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Dodgers GM Ned Colletti doesn't see any big trades in the works

DODGERS FYI

Last summer's shopping spree, in which they acquired Hanley Ramirez and other star players, is unlikely to be repeated, he says. 'I don't know that that player is out there,' he says.

July 20, 2013|By Dylan Hernandez
  • The Dodgers made several roster moves last season picking up Hanley Ramirez, Adrian Gonzalez, Carl Crawford and Josh Beckett, this year, however, General Manager Ned Colletti doesn't expect to make the same kind of franchise-altering moves.
The Dodgers made several roster moves last season picking up Hanley Ramirez,… (Gina Ferazzi / Los Angeles…)

WASHINGTON — As the July 31 nonwaiver trade deadline approaches, the Dodgers' targets are far more modest than they were a year ago.

Last season, the Dodgers were determined to add star players, and they did. They acquired Hanley Ramirez from the Miami Marlins in July. They didn't stop there, adding Adrian Gonzalez, Carl Crawford and Josh Beckett in an August waiver deal with the Boston Red Sox.

General Manager Ned Colletti doesn't anticipate his team making such franchise-altering deals this year.

"I don't know that that player is out there," Colletti said.

For now, Colletti said he is focused on adding a reliever.

Colletti doesn't think the Dodgers need another starting pitcher, pointing to how Chris Capuano pitched well in his last start and Stephen Fife is close to returning from the disabled list. He also thinks a trade for a second or third baseman is unlikely.

"When I call around teams, there's not a lot of names of position players being discussed," Colletti said. "I'm not sure if there's a market out there on the sell side."

However, Colletti said the Dodgers will remain open-minded.

"You're always one injury away from having a different need than you have at the moment," Colletti said.

When the Dodgers acquired starting pitcher Ricky Nolasco from the Marlins this month, they found a trading partner more interested in ridding itself of a substantial salary than in adding top prospects. By absorbing the remainder of Nolasco's $11.5-million salary, the Dodgers were able to acquire Nolasco for three lower-tier prospects.

But the teams with which the Dodgers are negotiating are looking to get top prospects in return, not dump salaries.

"I think with each passing day it shifts more and more toward that," Colletti said.

Although the Dodgers are in the process of rebuilding a farm system that was depleted under their previous owner, Colletti thinks he has enough prospects to make a meaningful trade.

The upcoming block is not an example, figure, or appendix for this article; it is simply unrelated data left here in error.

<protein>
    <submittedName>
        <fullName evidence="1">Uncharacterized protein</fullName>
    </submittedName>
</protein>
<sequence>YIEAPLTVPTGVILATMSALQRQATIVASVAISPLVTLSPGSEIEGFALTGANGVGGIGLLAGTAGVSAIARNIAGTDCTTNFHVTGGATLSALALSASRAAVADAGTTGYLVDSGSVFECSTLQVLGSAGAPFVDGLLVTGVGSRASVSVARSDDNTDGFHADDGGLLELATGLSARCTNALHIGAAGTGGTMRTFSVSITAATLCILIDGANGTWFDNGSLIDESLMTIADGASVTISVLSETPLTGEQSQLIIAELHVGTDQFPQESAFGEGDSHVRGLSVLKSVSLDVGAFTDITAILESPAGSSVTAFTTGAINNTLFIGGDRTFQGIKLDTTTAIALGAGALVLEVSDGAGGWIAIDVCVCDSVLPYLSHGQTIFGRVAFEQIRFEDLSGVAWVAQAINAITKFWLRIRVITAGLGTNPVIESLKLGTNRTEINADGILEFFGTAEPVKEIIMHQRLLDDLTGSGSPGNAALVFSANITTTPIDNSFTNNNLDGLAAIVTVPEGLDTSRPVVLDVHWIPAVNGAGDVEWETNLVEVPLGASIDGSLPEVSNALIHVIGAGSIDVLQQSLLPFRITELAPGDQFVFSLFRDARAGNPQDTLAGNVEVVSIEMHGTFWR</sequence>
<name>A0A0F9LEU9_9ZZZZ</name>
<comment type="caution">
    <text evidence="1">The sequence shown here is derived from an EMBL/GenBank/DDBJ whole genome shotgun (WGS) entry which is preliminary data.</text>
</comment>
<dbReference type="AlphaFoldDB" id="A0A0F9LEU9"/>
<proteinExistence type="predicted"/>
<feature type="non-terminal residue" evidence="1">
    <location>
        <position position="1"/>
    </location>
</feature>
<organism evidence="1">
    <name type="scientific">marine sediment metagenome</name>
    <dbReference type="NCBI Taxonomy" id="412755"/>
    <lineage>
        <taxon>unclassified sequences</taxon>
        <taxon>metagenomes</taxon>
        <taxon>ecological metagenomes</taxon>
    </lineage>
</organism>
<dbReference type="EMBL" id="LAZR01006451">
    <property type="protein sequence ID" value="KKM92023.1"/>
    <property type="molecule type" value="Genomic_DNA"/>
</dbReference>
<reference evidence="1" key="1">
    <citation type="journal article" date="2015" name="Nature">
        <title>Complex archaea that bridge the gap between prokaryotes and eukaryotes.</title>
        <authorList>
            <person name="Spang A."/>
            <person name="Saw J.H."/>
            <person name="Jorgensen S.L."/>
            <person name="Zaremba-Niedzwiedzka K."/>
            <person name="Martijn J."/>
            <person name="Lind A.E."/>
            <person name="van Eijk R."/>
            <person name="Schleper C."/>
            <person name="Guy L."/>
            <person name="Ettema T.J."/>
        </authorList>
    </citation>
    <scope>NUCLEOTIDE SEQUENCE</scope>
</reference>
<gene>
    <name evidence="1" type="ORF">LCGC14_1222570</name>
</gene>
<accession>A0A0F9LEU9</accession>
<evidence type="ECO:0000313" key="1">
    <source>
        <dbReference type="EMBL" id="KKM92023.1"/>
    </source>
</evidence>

"I think we've got more pitching than people give us credit for," Colletti said. "I think our pitching is of interest to teams."

Kemp still on track

After hitting two home runs against Ted Lilly in a simulated game, Matt Kemp appears to still be on track to be activated from the disabled list Sunday.

Kemp has been sidelined since July 6 because of irritation in his surgically repaired left shoulder.

The first of Kemp's two home runs was to center field. The second landed in the visiting bullpen behind the wall in left-center field.

Manager Don Mattingly anticipated Kemp would be reinstated from the disabled list for the series finale in Washington but said he would have to check with the team's medical department first.

Kemp's return will give the Dodgers four high-caliber outfielders: Kemp, Yasiel Puig, Andre Ethier and Carl Crawford.

All four will be able to play at the same time in the Dodgers' next series, which will be in Toronto. There, the Dodgers will be able to use a designated hitter.

"I'm a happy guy in Toronto," Mattingly said. "I don't have to worry about it."

Short hops

Miguel Alfredo Gonzalez, a free-agent pitcher from Cuba, is expected to agree to a deal with a major league team in the coming week, according to his agent. The Dodgers are among the teams that have scouted Gonzalez. … The Dodgers announced the additions of three international prospects: Melvyn Forbes, a 19-year-old pitcher from the Dominican Republic; Alberto Estrella, a 16-year-old third baseman from the Dominican Republic; and Moises Perez, a 16-year-old shortstop from Venezuela.

dylan.hernandez@latimes.com

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